Take the 2-minute tour ×
Mathematics Stack Exchange is a question and answer site for people studying math at any level and professionals in related fields. It's 100% free, no registration required.

The hyperreal number system is defined as one that contains the real numbers, satisfies the first order properties of real numbers, and contain infinitesimals. It can't be as simple as stating the reals are a subset of the hyperreals. Do I need to prove an isomorphism between the two? Or am I completely missing something here?

Any help would be appreciated.

share|improve this question
add comment

2 Answers 2

Since the hyperreals are an extension of the real numbers of course they cannot have a smaller size. You need to show that there is such extension which does not change the size, namely there is a hyperreal field $^\ast\mathbb R$ such that $|^\ast\mathbb R|=|\mathbb R|$.

Hint: Recall that one of the canonical ways to construct such field is using a non-principal ultrafilter $\mathcal U$ over $\mathbb N$, and taking $^\ast\mathbb{R=R^N}/\mathcal U$.

share|improve this answer
add comment

The first-order properties of the reals are what we call "real closed field" ... so start with the reals, add an infinite element to that ordered field [say use the rational functions $\mathbb R(t)$ over $\mathbb R$ where $t$ is large and positive]. Then take its real-closure. So it is enough to show that the real-closure of an ordered field of power $\mathfrak c$ still has power $\mathfrak c$. [Concretely, perhaps, a space of Puisieux series.] Maybe this approach has a less "Axiom-Of-Choice" feel than either ultrafilter or Lowenheim-Skolem.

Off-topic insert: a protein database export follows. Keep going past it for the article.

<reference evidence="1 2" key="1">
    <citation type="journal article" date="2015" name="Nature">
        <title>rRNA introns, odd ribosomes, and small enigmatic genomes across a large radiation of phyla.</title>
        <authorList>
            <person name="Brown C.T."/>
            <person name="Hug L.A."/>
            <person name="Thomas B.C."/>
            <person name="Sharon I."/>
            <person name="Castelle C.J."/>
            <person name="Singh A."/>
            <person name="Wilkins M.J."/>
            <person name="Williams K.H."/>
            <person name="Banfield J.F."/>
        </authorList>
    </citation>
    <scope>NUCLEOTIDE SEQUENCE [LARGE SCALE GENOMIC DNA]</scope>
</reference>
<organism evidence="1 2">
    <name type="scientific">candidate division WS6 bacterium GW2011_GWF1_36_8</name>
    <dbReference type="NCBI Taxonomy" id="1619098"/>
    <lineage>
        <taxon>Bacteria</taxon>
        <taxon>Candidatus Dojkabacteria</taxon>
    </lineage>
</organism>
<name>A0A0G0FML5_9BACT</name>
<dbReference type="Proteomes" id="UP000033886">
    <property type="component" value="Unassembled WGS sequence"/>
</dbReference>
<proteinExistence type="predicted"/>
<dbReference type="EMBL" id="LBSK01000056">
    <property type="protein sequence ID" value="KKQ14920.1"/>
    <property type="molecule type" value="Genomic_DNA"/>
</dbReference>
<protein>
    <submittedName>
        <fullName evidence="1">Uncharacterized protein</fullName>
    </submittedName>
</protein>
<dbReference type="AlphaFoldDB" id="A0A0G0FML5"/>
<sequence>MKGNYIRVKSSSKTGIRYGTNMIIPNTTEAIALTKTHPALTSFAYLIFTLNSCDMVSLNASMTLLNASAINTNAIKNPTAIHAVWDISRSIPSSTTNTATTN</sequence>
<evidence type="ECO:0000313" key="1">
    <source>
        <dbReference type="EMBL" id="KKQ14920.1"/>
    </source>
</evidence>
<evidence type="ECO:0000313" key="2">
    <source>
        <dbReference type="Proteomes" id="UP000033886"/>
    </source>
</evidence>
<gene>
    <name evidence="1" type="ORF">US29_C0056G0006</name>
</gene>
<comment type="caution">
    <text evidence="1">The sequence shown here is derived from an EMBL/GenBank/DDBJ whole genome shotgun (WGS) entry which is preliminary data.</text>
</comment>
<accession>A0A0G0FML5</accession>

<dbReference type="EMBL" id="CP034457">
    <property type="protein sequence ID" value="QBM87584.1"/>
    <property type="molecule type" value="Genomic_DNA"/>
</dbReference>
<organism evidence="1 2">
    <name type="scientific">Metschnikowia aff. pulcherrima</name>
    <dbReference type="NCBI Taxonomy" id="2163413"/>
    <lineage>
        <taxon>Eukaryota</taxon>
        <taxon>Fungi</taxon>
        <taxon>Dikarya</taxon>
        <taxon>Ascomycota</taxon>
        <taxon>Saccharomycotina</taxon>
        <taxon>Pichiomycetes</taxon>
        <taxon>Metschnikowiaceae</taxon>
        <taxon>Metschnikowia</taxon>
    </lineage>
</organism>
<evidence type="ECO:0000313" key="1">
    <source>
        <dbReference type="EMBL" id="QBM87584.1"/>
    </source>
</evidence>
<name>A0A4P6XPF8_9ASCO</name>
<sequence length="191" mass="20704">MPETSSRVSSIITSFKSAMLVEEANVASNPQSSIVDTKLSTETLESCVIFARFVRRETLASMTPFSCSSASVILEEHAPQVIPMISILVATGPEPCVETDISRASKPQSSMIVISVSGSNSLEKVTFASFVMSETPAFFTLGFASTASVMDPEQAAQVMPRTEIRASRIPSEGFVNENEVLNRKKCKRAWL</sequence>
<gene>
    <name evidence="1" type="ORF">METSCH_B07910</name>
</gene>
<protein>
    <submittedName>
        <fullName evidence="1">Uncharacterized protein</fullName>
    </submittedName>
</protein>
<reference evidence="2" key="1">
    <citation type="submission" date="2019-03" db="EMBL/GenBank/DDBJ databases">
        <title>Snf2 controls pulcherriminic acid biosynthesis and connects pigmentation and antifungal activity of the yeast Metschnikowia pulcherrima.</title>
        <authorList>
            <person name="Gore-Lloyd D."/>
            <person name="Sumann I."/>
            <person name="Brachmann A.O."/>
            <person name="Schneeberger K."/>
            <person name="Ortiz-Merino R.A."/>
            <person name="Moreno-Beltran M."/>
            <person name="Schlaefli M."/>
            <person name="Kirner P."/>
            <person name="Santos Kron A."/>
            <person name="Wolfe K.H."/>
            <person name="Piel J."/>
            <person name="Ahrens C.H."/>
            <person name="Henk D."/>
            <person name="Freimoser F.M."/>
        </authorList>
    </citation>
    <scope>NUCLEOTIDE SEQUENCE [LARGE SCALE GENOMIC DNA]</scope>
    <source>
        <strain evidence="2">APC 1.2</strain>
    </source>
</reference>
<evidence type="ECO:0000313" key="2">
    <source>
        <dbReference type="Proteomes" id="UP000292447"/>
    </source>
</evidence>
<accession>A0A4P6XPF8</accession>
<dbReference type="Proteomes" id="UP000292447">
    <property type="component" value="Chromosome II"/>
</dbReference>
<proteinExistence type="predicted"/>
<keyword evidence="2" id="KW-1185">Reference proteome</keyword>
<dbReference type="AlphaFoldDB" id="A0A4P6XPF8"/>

added Dec 14

I am not convinced by André's comment. But anyway, my answer is for the first-order theory of the ordered field of the reals with only these usual relation symbols: $+, \cdot, 0, 1, \lt$. Only the OP can tell us if this is what he really intended.

share|improve this answer
1  
There is ambiguity about what "first-order properties" of the reals may mean. For non-standard analysis, it is convenient to throw into the language function symbols, predicate symbols for all functions $\mathbb{R}^n\to \mathbb{R}$, all relations. Use as axioms all sentences of this extended language that are true in the reals. The ultrapower preserves everything. –  André Nicolas Dec 13 '12 at 23:21
    
Wait ... "predicate symbols for all functions $\mathbb R^n \to \mathbb R$" ... that's $2^{\mathfrak c}$ different predicate symbols? Won't you need a higher ultrapower to "preserve" all that? –  GEdgar Dec 14 '12 at 1:41
1  
By an old theorem of Los, truth of all first-order sentences is preserved. So properties of the sine function, of all sentences you can make with this abundance of predicate symbols, function symbols. One can get more by using special ultrafilters, that gets technical. Ultraproducts are quite magical. –  André Nicolas Dec 14 '12 at 6:08
    
As long as all the function and relation symbols in the signature have finite arity, the ultrapower construction is good enough, no matter how many symbols you have. The trouble with this gigantic signature is that the Löwenheim-Skolem theorem can no longer push down the cardinality of the model to what we want ($\mathfrak{c}$)... –  Zhen Lin Dec 14 '12 at 15:08
add comment

Your Answer

 
discard

By posting your answer, you agree to the privacy policy and terms of service.

Not the answer you're looking for? Browse other questions tagged or ask your own question.